Former NATO commander (SACEUR), General Philip Breedlove, recently visited Kyiv for the second time in just over a month. His first visit in September was as part of a US-Ukraine Foundation group that presented the Foundation’s “Friends of Ukraine Network” initiative policy recommendations at the Diplomatic Academy during the annual, high-profile YES conference.

This visit was perhaps more low key but certainly no less notable or substantial. Gen. Breedlove spent three days in the Ukrainian capital with colleagues from Georgia Tech’s Sam Nunn School of International Affairs who are working in partnership with the Kyiv School of Economics to develop a more nuanced predictive algorithm that will provide policy makers with more accurate, empirically grounded policy options.

While the rest of the team focused largely on organizing and managing the workshops relating to what is still a work in progress, the Foundation arranged several meetings for the former SACEUR. Among the current and former officials Gen. Breedlove met with were: ex-deputy prime minister for European integration and current Rada Chair of the Committee on Ukraine’s EU Integration, Ivanna Klympush-Tsintsadze; former long-term secretary of Ukraine’s national security council under President Kuchma and presidential adviser, Voldymyr Horbulin; and Aivaras Abromavicius, director General of Ukraine’s arms conglomerate, Ukroboronprom.

Gen. Breedlove also visited with former President Leonid Kuchma. Ukraine’s longest-serving president had been directly involved in the steps leading to Ukraine’s assent to proceed according to the so-called Steinmeier plan for resolving the war in Donbas and was scheduled to travel again to Minsk the following day.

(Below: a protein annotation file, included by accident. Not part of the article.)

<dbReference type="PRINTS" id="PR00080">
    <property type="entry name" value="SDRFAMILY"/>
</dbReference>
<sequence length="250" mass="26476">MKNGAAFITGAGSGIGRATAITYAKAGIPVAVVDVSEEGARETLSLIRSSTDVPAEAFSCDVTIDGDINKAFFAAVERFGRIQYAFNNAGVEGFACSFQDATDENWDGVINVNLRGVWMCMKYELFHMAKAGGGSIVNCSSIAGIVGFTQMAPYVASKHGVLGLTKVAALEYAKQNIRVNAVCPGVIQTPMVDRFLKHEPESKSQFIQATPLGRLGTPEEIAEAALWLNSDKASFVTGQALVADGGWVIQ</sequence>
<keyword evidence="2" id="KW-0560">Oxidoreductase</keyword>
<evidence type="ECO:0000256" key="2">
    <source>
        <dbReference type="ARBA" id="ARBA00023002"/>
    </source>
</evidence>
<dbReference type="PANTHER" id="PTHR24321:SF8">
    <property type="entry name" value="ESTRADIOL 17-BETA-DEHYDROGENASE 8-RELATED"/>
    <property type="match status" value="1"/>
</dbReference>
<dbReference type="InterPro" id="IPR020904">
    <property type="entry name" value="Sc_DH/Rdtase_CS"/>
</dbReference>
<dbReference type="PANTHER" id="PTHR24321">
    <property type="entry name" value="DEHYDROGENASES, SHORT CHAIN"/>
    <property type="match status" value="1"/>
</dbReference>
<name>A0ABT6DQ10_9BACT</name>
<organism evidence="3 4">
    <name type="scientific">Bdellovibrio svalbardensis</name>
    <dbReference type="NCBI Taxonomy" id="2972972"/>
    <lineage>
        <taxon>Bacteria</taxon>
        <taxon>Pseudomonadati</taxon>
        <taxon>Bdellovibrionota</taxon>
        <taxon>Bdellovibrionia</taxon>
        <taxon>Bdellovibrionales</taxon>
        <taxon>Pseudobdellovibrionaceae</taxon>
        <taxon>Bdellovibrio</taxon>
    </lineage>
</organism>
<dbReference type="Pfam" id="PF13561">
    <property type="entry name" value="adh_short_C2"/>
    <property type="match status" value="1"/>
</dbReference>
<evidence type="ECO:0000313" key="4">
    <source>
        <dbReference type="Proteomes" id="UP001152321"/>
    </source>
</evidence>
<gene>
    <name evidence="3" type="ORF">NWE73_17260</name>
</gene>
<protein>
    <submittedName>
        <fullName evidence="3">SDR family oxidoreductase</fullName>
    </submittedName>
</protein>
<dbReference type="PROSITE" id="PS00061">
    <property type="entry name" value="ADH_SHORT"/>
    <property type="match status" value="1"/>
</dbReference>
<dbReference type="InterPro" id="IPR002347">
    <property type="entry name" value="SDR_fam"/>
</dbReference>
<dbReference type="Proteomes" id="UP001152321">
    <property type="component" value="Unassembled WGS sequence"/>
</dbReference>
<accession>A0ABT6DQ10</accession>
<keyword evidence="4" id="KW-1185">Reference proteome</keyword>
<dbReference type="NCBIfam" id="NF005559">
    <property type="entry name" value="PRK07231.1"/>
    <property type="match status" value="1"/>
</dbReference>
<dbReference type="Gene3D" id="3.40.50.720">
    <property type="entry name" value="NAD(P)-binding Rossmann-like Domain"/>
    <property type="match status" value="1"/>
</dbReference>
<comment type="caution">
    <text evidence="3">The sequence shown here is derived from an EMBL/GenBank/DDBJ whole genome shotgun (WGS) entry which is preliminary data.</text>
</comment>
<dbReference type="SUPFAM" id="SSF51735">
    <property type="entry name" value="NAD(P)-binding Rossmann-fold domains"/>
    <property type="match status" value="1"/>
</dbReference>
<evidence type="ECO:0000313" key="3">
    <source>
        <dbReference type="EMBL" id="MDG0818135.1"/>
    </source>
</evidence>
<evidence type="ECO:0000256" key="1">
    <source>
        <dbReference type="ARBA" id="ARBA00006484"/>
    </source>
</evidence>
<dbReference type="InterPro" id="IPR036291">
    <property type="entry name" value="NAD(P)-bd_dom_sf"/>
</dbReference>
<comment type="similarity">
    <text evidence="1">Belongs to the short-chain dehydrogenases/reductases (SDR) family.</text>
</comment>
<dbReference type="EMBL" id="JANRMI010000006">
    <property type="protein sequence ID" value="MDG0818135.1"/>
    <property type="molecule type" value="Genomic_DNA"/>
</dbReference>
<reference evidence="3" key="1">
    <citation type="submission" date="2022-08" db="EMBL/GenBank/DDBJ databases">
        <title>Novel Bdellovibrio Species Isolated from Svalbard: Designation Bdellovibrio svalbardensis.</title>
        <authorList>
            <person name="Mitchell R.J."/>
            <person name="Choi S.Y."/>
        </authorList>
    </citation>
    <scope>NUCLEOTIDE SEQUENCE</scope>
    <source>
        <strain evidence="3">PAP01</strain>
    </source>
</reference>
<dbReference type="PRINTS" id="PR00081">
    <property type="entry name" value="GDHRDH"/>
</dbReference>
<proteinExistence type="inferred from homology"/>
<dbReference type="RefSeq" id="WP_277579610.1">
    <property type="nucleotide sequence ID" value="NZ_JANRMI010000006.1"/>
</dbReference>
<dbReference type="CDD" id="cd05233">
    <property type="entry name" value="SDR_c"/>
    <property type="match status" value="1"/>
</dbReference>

Not surprisingly, the situation in eastern Ukraine and the controversy generated by the Steinmeier initiative – a road map that many Ukrainian critics believe has more Achilles heels than a centipede – dominated every meeting. The General expressing particular interest – and concern – over the prospective situation and possible dynamics at the border between Russia and Ukraine. Other issues discussed at the meetings were the structure of national security decision-making within the new Administration and reform of the blighted Ukrainian military-industrial complex.

Following their intensive Kyiv program, Gen. Breedlove and his colleagues departed for the Hague where they were scheduled to continue working with Dutch colleagues on the development of their analytical project. In summarizing his latest visit to Kyiv, General Breedlove said that:

“We’ve had an excellent, productive visit and I’m proud of the work our team and the incredible staff at KSE are doing. In addition, the meetings I had through the Foundation’s Friends of Ukraine Network convinced me that the West’s support for Ukraine – and that of the US in particular – is needed more than ever and I’m committed to remaining on Ukraine’s team.”

Photo at top of page: Archival photo of General Breedlove speaking at a USUF Friends of Ukraine Newtork event at the National Press Club in Washington.